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Proc Biol Sci. 2017 Dec 13;284(1868). pii: 20171755. doi: 10.1098/rspb.2017.1755.

A load-based mechanism for inter-leg coordination in insects.

Author information

1
Department of Biological Cybernetics, Faculty of Biology, Bielefeld University, Bielefeld, 33615, Germany cdallmann@uni-bielefeld.de.
2
Cognitive Interaction Technology Center of Excellence, Bielefeld University, Bielefeld, 33615, Germany.
3
Department of Biological Cybernetics, Faculty of Biology, Bielefeld University, Bielefeld, 33615, Germany.
4
Department of Biological Cybernetics, Faculty of Biology, Bielefeld University, Bielefeld, 33615, Germany josef.schmitz@uni-bielefeld.de.

Abstract

Animals rely on an adaptive coordination of legs during walking. However, which specific mechanisms underlie coordination during natural locomotion remains largely unknown. One hypothesis is that legs can be coordinated mechanically based on a transfer of body load from one leg to another. To test this hypothesis, we simultaneously recorded leg kinematics, ground reaction forces and muscle activity in freely walking stick insects (Carausius morosus). Based on torque calculations, we show that load sensors (campaniform sensilla) at the proximal leg joints are well suited to encode the unloading of the leg in individual steps. The unloading coincides with a switch from stance to swing muscle activity, consistent with a load reflex promoting the stance-to-swing transition. Moreover, a mechanical simulation reveals that the unloading can be ascribed to the loading of a specific neighbouring leg, making it exploitable for inter-leg coordination. We propose that mechanically mediated load-based coordination is used across insects analogously to mammals.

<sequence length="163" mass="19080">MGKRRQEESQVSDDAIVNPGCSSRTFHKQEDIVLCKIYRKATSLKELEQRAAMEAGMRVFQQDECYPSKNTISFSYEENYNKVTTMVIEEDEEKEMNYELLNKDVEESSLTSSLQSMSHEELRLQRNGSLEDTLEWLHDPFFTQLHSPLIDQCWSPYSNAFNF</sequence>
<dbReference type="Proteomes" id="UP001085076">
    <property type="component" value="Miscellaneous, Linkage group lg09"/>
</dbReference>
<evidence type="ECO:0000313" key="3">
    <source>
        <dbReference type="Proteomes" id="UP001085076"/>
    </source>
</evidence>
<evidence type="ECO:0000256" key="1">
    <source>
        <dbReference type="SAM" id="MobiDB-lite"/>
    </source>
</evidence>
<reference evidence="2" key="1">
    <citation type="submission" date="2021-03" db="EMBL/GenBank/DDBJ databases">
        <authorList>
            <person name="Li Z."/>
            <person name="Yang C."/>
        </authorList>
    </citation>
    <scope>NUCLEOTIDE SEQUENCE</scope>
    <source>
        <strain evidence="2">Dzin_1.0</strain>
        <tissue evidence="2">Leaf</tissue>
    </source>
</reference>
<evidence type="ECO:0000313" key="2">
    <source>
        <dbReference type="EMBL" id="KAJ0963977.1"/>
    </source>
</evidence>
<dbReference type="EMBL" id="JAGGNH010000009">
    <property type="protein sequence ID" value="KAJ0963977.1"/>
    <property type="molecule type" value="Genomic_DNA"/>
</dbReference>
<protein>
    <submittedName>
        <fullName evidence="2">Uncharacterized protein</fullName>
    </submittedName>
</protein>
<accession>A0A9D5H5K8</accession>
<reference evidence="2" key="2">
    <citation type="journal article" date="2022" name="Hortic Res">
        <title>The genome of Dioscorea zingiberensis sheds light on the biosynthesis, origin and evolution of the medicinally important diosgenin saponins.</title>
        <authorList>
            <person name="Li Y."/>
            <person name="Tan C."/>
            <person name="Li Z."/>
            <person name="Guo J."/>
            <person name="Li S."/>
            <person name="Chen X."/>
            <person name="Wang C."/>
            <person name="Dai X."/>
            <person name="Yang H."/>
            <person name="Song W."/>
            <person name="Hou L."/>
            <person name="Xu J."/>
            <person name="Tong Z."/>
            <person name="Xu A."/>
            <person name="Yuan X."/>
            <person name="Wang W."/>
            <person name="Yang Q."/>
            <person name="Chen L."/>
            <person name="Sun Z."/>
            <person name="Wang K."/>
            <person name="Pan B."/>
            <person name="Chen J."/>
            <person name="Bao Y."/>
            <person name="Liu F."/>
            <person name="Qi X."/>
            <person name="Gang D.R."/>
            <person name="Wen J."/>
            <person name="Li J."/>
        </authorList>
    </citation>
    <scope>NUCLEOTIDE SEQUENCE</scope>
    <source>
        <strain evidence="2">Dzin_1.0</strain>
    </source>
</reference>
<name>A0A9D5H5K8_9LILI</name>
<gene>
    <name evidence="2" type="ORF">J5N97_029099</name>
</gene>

KEYWORDS:

campaniform sensilla; electromyography; ground reaction force; insect locomotion; motor control; stance-to-swing transition

PMID:
29187626
PMCID:
PMC5740276
DOI:
10.1098/rspb.2017.1755
[Indexed for MEDLINE]
Free PMC Article

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